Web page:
us with the data we requested to tally their scores. Many have shown
extraordinary commitments to environmental issues and to the
environment in their practices and programs. We are pleased to play a
role in helping students who care deeply about these issues identify,
get into, and study at these schools."

Franek
noted the rising interest among students in attending colleges that
practice, teach and support environmentally responsible choices. Among
almost 16,000 college applicants and parents of applicants The
Princeton Review surveyed this year for its annual "College Hopes &
Worries Survey," 66% of respondents overall (and 68% of students vs.
59% of parents) said they would value having information about a
college's commitment to the environment — a 4% increase from last
year's respondents. Among that cohort, 24% of respondents overall (26%
of students vs. 18% of parents) said such information would "very much"
impact their (their child's) decision to apply to or attend the school.

The
Princeton Review has dedicated a resource area on its website for
students and others interested in learning more about the rating and
the benefits of attending a green college. The area
www.princetonreview.com/green has information on colleges with
exemplary environmental programs, questions to ask on school visits,
and links to organizations that promote higher education and campus
sustainability programs.

About The Princeton Review College Ratings and College Rankings

The
Princeton Review college ratings are scores on a scale of 60 to 99 in
eight categories that it reports in some college profiles on its
website and in its college guides. The ratings are based primarily on
institutional data. In addition to the Green Rating, other rating
categories include: Financial Aid, and Fire Safety (for which The
Princeton Review also reports Honor Rolls of schools receiving its
highest possible score of 99), and Admissions Selectivity. Schools from
which The Princeton Review does not receive sufficient data in a
category to tally a rating receive a score of 60* (sixty with an
asterisk).

The Princeton Review college rankings are lists
of schools in 62 categories (in rank order 1 to 20) based entirely on
the Company's surveys of 122,000 students attending the schools in its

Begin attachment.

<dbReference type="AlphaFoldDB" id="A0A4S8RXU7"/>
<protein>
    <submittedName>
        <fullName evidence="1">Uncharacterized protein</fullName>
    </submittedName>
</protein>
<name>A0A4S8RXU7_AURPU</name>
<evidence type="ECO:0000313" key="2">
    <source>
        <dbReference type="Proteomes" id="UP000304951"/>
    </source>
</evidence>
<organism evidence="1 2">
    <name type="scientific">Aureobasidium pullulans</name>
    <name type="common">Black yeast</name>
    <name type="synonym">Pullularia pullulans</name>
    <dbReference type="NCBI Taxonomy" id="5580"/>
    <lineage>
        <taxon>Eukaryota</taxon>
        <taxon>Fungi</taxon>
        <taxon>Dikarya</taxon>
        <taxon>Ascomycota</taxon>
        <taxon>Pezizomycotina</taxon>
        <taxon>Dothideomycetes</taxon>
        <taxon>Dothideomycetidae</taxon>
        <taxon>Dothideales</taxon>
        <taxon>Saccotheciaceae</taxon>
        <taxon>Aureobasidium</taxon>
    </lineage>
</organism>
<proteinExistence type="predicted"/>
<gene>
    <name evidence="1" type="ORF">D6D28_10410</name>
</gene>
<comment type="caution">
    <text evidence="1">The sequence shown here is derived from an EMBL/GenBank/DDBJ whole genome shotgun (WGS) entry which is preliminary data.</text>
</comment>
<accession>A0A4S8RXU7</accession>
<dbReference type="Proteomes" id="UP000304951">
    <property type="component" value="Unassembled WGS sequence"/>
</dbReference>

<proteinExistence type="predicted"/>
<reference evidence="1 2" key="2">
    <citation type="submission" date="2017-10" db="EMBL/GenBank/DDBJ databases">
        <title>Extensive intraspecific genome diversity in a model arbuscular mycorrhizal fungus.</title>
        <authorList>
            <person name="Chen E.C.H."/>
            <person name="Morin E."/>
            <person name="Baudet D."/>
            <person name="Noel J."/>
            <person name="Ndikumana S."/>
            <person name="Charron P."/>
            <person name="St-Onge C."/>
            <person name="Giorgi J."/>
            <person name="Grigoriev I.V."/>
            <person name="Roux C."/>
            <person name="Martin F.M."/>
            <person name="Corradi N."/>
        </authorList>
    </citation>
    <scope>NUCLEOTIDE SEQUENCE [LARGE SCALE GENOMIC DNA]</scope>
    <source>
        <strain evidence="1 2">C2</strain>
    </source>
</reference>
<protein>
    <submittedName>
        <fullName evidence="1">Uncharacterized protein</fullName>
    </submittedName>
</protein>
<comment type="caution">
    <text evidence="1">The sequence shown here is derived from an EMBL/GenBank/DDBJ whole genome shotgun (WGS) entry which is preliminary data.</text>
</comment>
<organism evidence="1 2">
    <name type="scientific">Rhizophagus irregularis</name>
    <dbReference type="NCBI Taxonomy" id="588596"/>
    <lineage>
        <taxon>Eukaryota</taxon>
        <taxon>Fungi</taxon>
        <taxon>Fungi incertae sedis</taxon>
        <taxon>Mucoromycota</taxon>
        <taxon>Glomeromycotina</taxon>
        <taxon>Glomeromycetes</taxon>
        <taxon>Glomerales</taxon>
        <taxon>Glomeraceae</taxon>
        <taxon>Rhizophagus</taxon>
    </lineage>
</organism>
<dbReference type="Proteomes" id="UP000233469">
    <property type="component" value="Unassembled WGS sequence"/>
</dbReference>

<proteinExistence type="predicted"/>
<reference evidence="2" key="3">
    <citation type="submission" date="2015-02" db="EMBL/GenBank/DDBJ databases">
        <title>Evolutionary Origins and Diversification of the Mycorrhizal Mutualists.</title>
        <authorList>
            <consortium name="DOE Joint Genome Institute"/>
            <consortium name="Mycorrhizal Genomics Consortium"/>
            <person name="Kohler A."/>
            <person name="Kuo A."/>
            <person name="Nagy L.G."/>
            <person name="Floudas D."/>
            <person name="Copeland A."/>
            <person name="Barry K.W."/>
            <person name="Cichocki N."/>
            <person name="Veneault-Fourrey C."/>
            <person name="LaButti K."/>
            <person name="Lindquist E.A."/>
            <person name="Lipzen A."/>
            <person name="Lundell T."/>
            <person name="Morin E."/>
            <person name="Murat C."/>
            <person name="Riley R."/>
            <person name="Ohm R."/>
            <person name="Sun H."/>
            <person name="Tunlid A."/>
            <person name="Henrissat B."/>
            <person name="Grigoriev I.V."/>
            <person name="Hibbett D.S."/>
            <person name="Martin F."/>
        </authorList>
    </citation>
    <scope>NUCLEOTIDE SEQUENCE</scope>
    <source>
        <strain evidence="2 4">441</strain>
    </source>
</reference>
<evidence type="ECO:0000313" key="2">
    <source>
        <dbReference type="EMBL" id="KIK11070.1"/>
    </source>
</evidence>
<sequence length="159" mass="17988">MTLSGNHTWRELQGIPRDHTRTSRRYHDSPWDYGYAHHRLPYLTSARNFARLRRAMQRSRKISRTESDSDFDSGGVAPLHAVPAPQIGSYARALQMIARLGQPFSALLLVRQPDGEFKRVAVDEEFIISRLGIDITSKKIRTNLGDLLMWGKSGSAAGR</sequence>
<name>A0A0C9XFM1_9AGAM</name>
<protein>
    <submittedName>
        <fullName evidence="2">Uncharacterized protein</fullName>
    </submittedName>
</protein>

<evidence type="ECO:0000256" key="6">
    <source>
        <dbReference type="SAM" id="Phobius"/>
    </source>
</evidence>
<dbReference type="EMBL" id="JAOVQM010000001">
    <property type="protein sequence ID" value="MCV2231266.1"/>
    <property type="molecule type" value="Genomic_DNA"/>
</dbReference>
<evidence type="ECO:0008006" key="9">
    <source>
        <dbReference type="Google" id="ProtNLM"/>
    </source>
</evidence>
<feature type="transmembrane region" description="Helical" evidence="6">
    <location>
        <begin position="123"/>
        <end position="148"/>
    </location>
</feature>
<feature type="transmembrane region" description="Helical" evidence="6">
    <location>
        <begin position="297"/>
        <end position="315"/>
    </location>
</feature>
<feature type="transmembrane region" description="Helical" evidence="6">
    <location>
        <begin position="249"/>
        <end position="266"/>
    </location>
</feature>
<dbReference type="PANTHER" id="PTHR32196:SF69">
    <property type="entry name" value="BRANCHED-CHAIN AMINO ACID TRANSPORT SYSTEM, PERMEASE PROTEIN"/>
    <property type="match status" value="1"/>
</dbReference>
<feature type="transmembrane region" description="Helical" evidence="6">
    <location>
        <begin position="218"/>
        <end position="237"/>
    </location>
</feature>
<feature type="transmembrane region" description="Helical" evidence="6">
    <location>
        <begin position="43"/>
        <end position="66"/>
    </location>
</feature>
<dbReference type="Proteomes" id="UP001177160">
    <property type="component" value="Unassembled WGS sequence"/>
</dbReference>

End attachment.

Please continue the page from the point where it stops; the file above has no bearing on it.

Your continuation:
book, "The Best 371 Colleges." The survey asks students to rate their
own schools on dozens of topics and report on their campus experiences
at them.

About The Princeton Review

The
Princeton Review (Nasdaq: REVU) has been a pioneer and leader in
helping students achieve their higher education goals for more than 25
years through college and graduate school test preparation and
tutoring. With more than 165 print and digital publications and a free
website, www.PrincetonReview.com, the Company provides student and
their parents with the resources to research, apply to, prepare for,
and learn how to pay for higher education. The Princeton Review also
partners with schools and guidance counselors throughout the U.S. to
assist in college readiness, test preparation and career planning
services, helping more students pursue postsecondary education. The
Company is headquartered in Framingham, MA with editorial offices in
New York City and test preparation locations across the country and
abroad. The Princeton Review is not affiliated with Princeton
University and it is not a magazine.

About ecoAmerica

ecoAmerica
(www.ecoAmerica.org) is an environmental nonprofit that uses consumer
research, partnerships, and engagement marketing to shift the personal
and civic choices of mainstream Americans. ecoAmerica partnered with
The Princeton Review to develop the initial concept of the Green Rating
and provided strategic planning and partnership building expertise for
its development. Other programs ecoAmerica has launched include The
American College and University Presidents Climate Commitment, Nature
Rocks, and GreenCareers by MonsterTRAK.

Web site: http://www.princetonreview.com

SOURCE The Princeton Review